An almost 50-year fascination with China led Professor Steve Cohn, Charles W. and Arvilla S. Timme Chair in E...
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McNair Scholar, Student-Athlete
Major in Chemistry, Minor in Biochemistry
You recently placed first in the 60 meter dash in the Midwest Conference Indoor Track and Field Championships, where you broke the school record. But your trajectory to the championship wasn't a smooth one. Tell us about your journey.
My first year was a struggle because I broke my collarbone playing football. I spent the track season trying to get back in shape and adjust mentally to being both a student and an athlete. I came a lot closer to the conference championship in the 60 meter my sophomore year, but I stumbled coming out of the blocks. If you know anything about the 60, it's tremendously hard to catch up and place when that happens. That lit a fire in me to push to be better. That outdoor season, I broke the school record for the 100 meter and we broke the record for the 4X400 meter relay. That gave me confidence going into the season this year.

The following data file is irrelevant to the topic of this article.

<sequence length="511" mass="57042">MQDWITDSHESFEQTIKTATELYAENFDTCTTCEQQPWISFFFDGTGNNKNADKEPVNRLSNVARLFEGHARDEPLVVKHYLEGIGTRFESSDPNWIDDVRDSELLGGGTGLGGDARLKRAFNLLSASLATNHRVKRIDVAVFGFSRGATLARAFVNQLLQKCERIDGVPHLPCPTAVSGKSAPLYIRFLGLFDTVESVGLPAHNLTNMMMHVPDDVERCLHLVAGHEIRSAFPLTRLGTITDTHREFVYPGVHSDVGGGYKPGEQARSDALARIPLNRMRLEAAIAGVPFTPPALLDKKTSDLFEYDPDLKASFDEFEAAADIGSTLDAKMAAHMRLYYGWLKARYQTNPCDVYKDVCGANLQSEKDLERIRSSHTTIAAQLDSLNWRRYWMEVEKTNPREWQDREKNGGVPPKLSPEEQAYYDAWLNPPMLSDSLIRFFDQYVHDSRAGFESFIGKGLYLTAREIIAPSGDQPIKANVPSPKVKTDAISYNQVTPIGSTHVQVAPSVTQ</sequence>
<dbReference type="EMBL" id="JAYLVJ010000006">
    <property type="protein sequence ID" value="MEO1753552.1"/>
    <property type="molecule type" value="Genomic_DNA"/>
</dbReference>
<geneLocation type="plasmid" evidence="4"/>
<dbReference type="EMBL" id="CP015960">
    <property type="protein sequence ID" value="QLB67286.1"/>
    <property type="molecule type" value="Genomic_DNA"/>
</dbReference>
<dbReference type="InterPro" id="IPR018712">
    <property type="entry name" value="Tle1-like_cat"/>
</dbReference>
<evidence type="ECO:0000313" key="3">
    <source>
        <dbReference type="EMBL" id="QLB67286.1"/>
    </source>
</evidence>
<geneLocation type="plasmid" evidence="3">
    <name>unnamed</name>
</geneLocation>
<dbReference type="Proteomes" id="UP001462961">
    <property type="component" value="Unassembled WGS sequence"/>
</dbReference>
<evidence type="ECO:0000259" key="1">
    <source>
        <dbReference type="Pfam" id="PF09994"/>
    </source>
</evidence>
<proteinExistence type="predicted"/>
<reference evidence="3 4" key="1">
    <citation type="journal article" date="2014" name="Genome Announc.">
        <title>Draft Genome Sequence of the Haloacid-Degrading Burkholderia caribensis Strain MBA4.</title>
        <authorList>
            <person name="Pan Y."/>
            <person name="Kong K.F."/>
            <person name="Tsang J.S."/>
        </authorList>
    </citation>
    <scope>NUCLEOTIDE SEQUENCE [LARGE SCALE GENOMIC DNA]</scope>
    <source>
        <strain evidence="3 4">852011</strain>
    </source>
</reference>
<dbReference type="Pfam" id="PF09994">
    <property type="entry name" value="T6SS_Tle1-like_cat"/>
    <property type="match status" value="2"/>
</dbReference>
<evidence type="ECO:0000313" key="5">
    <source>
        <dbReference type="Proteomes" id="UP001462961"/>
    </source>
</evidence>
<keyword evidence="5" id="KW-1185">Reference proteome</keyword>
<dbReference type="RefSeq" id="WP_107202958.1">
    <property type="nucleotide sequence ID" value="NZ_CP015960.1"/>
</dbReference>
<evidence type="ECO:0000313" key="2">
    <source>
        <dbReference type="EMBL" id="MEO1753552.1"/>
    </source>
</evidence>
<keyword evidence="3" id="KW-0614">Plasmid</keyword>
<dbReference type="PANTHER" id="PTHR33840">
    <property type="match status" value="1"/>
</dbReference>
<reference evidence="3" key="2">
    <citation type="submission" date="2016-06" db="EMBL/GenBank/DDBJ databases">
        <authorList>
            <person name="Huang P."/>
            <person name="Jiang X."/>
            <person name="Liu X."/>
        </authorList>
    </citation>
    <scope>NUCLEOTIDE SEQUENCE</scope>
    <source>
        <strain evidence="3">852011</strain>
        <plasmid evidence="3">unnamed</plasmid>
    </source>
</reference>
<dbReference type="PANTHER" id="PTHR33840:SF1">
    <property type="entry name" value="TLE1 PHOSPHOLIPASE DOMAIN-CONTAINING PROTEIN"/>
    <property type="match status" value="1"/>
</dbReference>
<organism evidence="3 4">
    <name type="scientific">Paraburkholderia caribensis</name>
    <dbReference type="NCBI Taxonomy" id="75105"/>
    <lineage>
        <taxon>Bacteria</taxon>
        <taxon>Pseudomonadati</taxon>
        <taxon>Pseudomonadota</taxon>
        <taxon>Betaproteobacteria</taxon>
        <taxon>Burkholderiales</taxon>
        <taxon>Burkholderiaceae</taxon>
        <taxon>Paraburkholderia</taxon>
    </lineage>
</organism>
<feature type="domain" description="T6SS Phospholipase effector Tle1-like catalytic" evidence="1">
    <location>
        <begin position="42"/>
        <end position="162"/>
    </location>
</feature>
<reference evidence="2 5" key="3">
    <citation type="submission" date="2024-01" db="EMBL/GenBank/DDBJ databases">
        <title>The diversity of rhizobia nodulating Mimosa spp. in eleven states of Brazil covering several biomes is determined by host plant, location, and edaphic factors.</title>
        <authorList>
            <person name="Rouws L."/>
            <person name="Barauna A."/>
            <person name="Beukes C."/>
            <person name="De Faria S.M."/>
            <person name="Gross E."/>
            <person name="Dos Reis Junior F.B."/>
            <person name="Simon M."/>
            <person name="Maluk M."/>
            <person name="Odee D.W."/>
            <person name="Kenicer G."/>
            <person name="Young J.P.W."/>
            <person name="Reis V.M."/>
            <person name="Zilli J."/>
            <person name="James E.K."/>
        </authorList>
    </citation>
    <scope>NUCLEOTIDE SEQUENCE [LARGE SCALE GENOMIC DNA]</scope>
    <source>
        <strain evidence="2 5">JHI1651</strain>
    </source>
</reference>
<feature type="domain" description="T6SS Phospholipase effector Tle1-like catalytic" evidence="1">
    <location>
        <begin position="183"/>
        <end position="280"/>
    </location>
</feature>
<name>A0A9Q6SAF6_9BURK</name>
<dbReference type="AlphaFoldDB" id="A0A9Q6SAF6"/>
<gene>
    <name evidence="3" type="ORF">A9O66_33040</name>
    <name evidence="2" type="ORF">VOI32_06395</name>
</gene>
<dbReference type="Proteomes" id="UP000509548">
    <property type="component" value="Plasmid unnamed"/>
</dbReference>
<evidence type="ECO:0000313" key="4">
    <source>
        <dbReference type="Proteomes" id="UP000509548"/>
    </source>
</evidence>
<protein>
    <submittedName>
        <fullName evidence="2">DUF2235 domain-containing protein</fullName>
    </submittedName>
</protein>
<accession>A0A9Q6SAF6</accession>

How has this experience had an impact on you?
Through this entire process, it's shown a side of me that I didn't know I had before. I've realized my strengths and weaknesses, not just as an athlete, but as a student.
As a student, you did chemistry research last summer as a McNair Scholar. What was that experience like?
I'm really interested in becoming a chemist or professor. To get ahead in those fields, summer research helps. It's also a great time to gain experience in the field and allowed me to solidify my future interests. My research is branched off of the work of my mentor, Thomas Clayton, [professor of chemistry]. The main goal of the project is to create good liquid crystals around room temperature.
What about Knox surprised you?
At first I was skeptical about Knox just because of growing up in a big city. There was always a side of me that enjoyed the quiet. Being at Knox helped me to realize that the city is too big and active for me, and I was able to understand myself more than I would have in a larger environment. On top of that, my interests have broadened. Coming in I was so set on majoring in biology, but that changed and allowed me to realize my interest in chemistry. That interest stacked and evolved into me wanting to pursue more hands-on chemistry, like research. Knox has really molded my personality, too. Being the awkward introvert that I am, this environment has taught me how to handle that. In situations where I need to converse, I can hold a meaningful conversation. That's helped me become more social than I have ever been.